PH startup companies prefer tapping foreign market to boost growth
More than half of local startups that want to grow said that they are looking into tapping the markets outside the country, implying that the Philippines may “not be ready for” the products that they have to offer, findings of a recent study suggested.
According to the 2017 Philippine Startup Survey, 61 percent of startup companies in the country said that they want to enter new territories outside of the Philippines as part of their “strategies for growth in the next three to five years.”
The study, conducted by PwC Philippines, is the first of its kind that surveys 106 startup founders in the country, providing a snapshot of the local ecosystem comprised of an estimated number of more than 200 active startups, officials said. The survey, which was conducted in the past two months, included 22 face-to-face interviews.
PwC Philippines Chairman and Senior Partner Alexander Cabrera said in a press briefing yesterday that exploring the market outside the country does not necessarily mean that these companies would “drop the Philippine market.”
“They care about the timing of these opportunities because opportunities may no longer be there in a brief while. That’s the nature of technology. That’s not really giving up the Philippine market,” Cabrera said.
Asked to clarify if not dropping the local market also meant maximizing it, he said that local consumers may not be ready for the products and services of these startups.
“If the Philippine market can be maximized, I’m sure it would be. But you also need to admit that there are a lot of these products that the Philippine market is not ready for,” he explained.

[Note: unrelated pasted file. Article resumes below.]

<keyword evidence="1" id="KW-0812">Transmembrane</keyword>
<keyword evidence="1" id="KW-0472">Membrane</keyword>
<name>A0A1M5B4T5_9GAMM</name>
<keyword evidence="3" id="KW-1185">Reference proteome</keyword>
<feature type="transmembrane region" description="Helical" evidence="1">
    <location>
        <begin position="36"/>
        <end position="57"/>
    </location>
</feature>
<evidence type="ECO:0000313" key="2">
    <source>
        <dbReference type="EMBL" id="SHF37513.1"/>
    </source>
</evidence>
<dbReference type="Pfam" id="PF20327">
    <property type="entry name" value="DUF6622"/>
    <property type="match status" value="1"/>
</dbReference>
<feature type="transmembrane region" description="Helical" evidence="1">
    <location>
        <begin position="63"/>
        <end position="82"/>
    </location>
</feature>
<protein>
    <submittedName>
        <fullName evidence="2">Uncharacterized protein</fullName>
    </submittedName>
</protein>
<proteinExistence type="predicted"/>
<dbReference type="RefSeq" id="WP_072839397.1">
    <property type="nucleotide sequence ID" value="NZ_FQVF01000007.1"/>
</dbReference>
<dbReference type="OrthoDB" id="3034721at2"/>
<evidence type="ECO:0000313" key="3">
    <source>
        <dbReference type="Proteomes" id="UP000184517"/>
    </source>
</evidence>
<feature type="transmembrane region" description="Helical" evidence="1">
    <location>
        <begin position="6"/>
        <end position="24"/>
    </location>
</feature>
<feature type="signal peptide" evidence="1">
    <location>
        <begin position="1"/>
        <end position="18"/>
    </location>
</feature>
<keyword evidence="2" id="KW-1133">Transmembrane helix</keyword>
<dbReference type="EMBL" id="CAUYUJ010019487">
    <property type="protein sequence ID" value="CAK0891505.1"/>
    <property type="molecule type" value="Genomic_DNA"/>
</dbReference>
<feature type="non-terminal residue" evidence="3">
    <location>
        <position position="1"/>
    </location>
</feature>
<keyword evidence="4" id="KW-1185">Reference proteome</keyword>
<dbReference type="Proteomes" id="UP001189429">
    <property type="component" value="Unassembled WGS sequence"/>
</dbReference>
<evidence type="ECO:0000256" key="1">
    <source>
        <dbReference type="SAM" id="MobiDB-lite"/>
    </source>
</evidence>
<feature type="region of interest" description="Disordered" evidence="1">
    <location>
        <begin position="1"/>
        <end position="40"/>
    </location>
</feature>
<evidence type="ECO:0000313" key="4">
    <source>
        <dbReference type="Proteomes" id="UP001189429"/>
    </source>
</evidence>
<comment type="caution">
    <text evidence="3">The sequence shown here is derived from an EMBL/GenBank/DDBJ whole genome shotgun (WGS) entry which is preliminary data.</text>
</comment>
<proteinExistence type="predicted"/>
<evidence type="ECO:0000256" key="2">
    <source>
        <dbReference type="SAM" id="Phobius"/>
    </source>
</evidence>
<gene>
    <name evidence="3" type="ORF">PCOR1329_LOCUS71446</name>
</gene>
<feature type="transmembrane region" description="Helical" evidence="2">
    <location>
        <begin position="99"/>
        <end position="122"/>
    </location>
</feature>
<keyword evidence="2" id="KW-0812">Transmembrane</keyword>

Local traditional businesses, he said, would more likely focus on their core market here in the Philippines. On the contrary, startups are “so obsessed with the potential of (their) products” that going regional, or even global, has become a “natural tendency.”
Trade Undersecretary Nora Terrado said in the same briefing that startups are distinct from traditional businesses because of how they incorporate a “digital component” into their business that would disrupt or innovate the way operations are being normally done. Startups don’t necessarily have to be app-based.
Other strategies for growth in the next few years, according to the findings, pointed to a plan to improve existing products or services (as said by 84 percent of respondents), and introduce new products or services (79 percent).
However, when exploring other areas in the Philippine market is also being considered, the findings showed that 95 percent of startups want to enter new territories. About 56 percent cited other areas in the country, 59 percent in Indonesia, 57 percent in Thailand, and 55 percent in Malaysia, among others.
About 35 percent of the founders interviewed launched their startups in 2016, while 19 percent launched it last year, which are noticeably larger than the previous years. About 11 percent of the startups began before 2012, 4 percent in 2012, 6 percent in 2013, 14 percent in 2014, and 11 percent in 2015.
Upon starting their operations, a significant number of these startups cited the following as top challenges: capital requirements (88 percent), regulatory requirements (54 percent), and general economic/business conditions (50 percent).
To build sustainable businesses, more than half of the respondents said that the top focus areas of improvement should be tax incentives for startups, ease of doing business, and access to capital.
These are part of the findings of the survey, which will be released during Slingshot ASEAN: Startup and Innovation Summit on Friday in Manila. PwC Philippines partnered with QBO Philippines, the country’s first public-private initiative for startups, for the study. /jpv
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